The opening ten minutes of this movie deals with a diabetic cult member who was told by the leader that he no longer needed to take insulin if he just believed in the powers that the leader had. The cult member dies, and he cult leader is convinced that he can solve the problem by using the powers to bring the boy back to life. I found that a much more intriguing premise than the one that is the center of this movie; it turns out that the whole beginning is merely a set-up to get the leader to have a heart attack and wind up on the operating table, and it never returns to the earlier ideas. This is another Al Adamson movie, and if there’s one thing I can say about him, it’s that he has a discernible style; if it weren’t for the endless parade of softcore sex scenes to pad out the movie, it could fit in easily with his late sixties/early seventies output. As it is, the sex scenes may be the only thing that keep you awake, as the movie is lifeless and dull; the script is silly, and the acting is weak. You know, I can’t help but notice that ever since I moved from the silent shorts I was watching to the more recent movies, I’ve had the misfortune to encounter Jerry Warren, Larry Buchanan, Andy Milligan and Al Adamson all within one month. Maybe I should have stuck with the silent shorts….

A Nightmare on Elm Street (1984)

Article 4341 by Dave Sindelar
Date: 10-19-2013
Directed by Wes Craven
Featuring John Saxon, Ronee Blakley, Heather Langenkamp
Country: USA
What it is: Dreamworld serial killer

Several teenagers begin having nightmares about a stripe-shirted razor-fingered mutilated man trying to kill them. When one of them ends up dying horribly, it becomes apparent that the death at the hands of the killer means death in real life.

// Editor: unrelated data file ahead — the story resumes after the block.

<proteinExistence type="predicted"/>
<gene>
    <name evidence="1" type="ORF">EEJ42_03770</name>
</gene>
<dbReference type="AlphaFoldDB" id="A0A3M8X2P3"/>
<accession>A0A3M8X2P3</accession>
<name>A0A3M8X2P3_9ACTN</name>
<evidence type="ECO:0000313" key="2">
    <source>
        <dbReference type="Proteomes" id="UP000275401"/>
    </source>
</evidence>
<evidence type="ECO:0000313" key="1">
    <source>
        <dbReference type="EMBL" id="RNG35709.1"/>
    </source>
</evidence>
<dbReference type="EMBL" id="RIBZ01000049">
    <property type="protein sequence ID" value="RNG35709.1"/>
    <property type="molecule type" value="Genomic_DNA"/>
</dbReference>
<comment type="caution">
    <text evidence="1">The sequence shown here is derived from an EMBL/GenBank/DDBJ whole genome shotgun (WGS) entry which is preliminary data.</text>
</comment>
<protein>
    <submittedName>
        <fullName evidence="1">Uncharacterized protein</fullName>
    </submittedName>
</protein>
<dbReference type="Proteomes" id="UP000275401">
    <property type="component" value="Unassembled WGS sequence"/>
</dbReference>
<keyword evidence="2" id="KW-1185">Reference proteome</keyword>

It looks like I’m having a bit of a run of child-murderer movies here. Actually, I’ve long been curious about this one. The basic concept is brilliant; having a killer that can stalk his victims in their dreams really opens the door to all sorts of possibilities in terms of spooky, non-realistic imagery. It also means that during the dream sequences, normal standards of logic and smart behavior are not relevant; when confronting a killer in a dream, there may be no such thing as a good choice. Still, a certain degree of internal logic makes for a more intriguing story, and when the script starts addressing the issue of how the dream world interfaces with the real world, opening up the possibilities that Freddy Krueger is indeed a defeatable entity, it’s a lot of fun. Unfortunately, the script as a whole isn’t quite up to the concept or its best moments; clumsy moments abound, and the script ultimately turns its back on its own internal logic. As a result, I can understand why the concept was interesting enough to lead to a whole slew of sequels, but I can also see why the series would get quite tiresome after a bit. The movie also features the movie acting debut of Johnny Depp, and Robert Englund would actually achieve a certain level of horror movie stardom as Freddy Krueger. All in all, it’s a good horror movie; a better script might have made it a real classic.